All hands on deck to save Kenyan football stranded at the high seas

Friday March 20 2020

An aerial shot of Nyayo National Stadium in Nairobi on June 27, 2019. The stadium, popular for hosting high profile football matches in the country, has been closed since — wait for this — 2016, for renovations. PHOTO | SILA KIPLAGAT |


All hands on deck is an expression of naval origin made by the captain of a stricken ship. It required all sailors on board to stop what they were doing and immediately report to the deck to help navigate the vessel through a storm or whatever other emergency it was in.

Kenyan football is in a similar situation. It is in a life-threatening state, showing weak spasms of movement here and there, and if Football Kenya Federation is allowed to continue at the helm alone, our football will die.

Some people actually think it is already dead but to me there is still a feeble pulse. However, without further loss of time, it must be all hands on deck now before it succumbs to mismanagement and incompetence.

Never in the history of this country has our national sport been in such a bad state. Even in the amateur days when players sometimes staged coups against their elected officials, livelihoods were not an issue.

Today, players are going without food. And these are players, so-called professionals, who depend entirely on their football career to feed themselves and their families. If this is not an emergency, what is?

Imagine watching an award-winning photograph of yourself scoring a goal or saving one on the morning that red-eyed street toughs wielding huge padlocks and chains come to lock your house because you have defaulted on rent payment despite several reminders.


You are two diametrically different people at the same time: one is a national asset who bears our flag on international duty and the other is a man who cannot provide for his family through no fault of his own but because of the incompetence, arrogance and possible corruption of others. What kind of life is this?

In all my career, I can’t remember reporting on a match where the home team gave its visitors a walkover because it could not afford to host them.

In fact, the problems I covered revolved around clubs splitting into two with each claiming to be the bona fide team.

There were walkovers all right but that was because of disagreements over who should play; sometimes exasperated referees blew the final whistle after 10 minutes just to break the deadlock. In other words, there was too much football, not too little of it.

And despite passing the hat around to raise money, teams still managed to travel to other towns, the wrangle-ridden ones causing mayhem over who the match officials should admit into the pitch. The history of our game shows that some of the best known teams, although now long dead, were actually splinter sides. Think about that kind of vibrancy.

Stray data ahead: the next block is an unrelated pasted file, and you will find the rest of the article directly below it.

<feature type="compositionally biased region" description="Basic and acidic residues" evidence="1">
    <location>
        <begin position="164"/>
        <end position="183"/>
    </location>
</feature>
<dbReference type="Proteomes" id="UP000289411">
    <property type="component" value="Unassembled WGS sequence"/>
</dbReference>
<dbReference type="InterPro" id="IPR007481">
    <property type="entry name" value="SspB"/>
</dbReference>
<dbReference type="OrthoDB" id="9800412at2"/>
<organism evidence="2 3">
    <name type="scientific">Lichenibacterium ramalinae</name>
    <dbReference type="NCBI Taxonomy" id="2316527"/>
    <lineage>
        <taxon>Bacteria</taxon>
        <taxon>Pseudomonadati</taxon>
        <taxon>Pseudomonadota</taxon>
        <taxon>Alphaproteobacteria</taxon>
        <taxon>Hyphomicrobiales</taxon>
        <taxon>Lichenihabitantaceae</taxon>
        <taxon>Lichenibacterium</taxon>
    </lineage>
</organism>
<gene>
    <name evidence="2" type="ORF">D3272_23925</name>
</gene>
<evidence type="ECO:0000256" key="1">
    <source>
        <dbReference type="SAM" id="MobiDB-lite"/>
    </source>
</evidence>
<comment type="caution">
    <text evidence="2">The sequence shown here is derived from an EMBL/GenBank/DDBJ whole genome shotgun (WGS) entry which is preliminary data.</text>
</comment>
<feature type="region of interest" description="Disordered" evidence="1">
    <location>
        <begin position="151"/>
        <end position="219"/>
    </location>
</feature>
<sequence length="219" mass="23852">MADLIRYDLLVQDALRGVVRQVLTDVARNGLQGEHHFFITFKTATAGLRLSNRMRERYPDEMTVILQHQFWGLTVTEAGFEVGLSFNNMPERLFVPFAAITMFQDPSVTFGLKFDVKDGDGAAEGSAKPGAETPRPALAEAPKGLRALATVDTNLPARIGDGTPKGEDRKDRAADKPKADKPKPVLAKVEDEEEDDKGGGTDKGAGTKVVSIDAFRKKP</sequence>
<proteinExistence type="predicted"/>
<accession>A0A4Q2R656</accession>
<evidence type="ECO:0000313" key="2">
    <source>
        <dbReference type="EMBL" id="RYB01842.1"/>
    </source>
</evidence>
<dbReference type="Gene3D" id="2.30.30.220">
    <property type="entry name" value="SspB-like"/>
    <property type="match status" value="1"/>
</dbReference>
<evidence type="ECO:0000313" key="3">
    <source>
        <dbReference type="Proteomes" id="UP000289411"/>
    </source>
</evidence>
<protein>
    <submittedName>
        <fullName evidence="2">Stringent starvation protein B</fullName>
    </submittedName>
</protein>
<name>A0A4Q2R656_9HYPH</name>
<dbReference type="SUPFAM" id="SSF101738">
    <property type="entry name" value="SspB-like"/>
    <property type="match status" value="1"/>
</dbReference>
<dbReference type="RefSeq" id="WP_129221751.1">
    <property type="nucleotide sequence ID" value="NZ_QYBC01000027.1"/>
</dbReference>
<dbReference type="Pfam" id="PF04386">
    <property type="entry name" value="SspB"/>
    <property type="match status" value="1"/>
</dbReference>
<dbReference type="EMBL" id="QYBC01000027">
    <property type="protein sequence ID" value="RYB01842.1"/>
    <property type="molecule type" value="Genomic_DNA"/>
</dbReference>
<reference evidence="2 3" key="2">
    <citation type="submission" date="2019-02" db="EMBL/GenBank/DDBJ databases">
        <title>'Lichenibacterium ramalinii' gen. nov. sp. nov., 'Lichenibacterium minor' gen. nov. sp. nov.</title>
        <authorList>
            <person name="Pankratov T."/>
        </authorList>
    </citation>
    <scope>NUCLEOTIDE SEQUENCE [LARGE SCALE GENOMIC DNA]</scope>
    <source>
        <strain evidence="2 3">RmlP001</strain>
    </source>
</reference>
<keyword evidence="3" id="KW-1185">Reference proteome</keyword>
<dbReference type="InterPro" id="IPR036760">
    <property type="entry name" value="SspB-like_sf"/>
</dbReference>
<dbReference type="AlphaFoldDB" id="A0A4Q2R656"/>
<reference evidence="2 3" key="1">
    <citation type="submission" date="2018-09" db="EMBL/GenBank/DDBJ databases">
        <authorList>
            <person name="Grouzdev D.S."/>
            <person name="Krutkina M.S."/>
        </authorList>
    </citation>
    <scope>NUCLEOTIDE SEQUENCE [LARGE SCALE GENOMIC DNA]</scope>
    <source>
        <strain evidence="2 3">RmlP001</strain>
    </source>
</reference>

Today, some home teams can’t raise a side. What is more, even our most popular clubs are now practically destitute. They beg their players to play after scrounging around for somebody’s lose change so as to make partial payments.

This has been made to look normal and it isn’t. It is utterly abnormal. If the federation cannot attract sponsors for the most popular game in Kenya and the world, its raison d'être ceases. It should go home at once. It is a deadweight on the country.

Football Kenya Federation is currently grappling with a debt of Sh109 owed to former Harambee Stars coach Adel Amrouche. Its president, Nick Mwendwa, who all facts show wilfully got Kenya into that hole, wants the public to foot that bill.

It is one of the most obnoxious habits by far too many public officials in Kenya. Without even the slightest pretence to any modicum of responsibility, they transfer personal misconduct to overtaxed Kenyans to deal with.

One world leader whose views I could never stomach was the late British Prime Minister Margaret Thatcher. But she once made a speech on taxes whose contents I filed somewhere.

She said: “Let us never forget this fundamental truth — the State has no source of money other than the money people earn themselves. If the State wishes to spend more it can do so only by borrowing your savings or by taxing you more. And it is no good thinking someone else will pay. That someone else is you. There is no such thing as public money; there is only taxpayers’ money. And no nation ever grew more prosperous by taxing its citizens beyond their capacity to pay.”

When Nick Mwendwa asked the government to foot Adel Amrouche’s bill, the government should have responded by surcharging him with the same.


Harambee Stars coach Adel Amrouche gives instructions to players from the touch-line during their GOtv Cecafa Senior Challenge Group A match East against South Sudan on November 30, 2013 at Nyayo Stadium. PHOTO | FILE | NATION MEDIA GROUP

The government has no money for such a purpose and Sports Cabinet Secretary Amina Mohammed was right on the ball when she told him as much.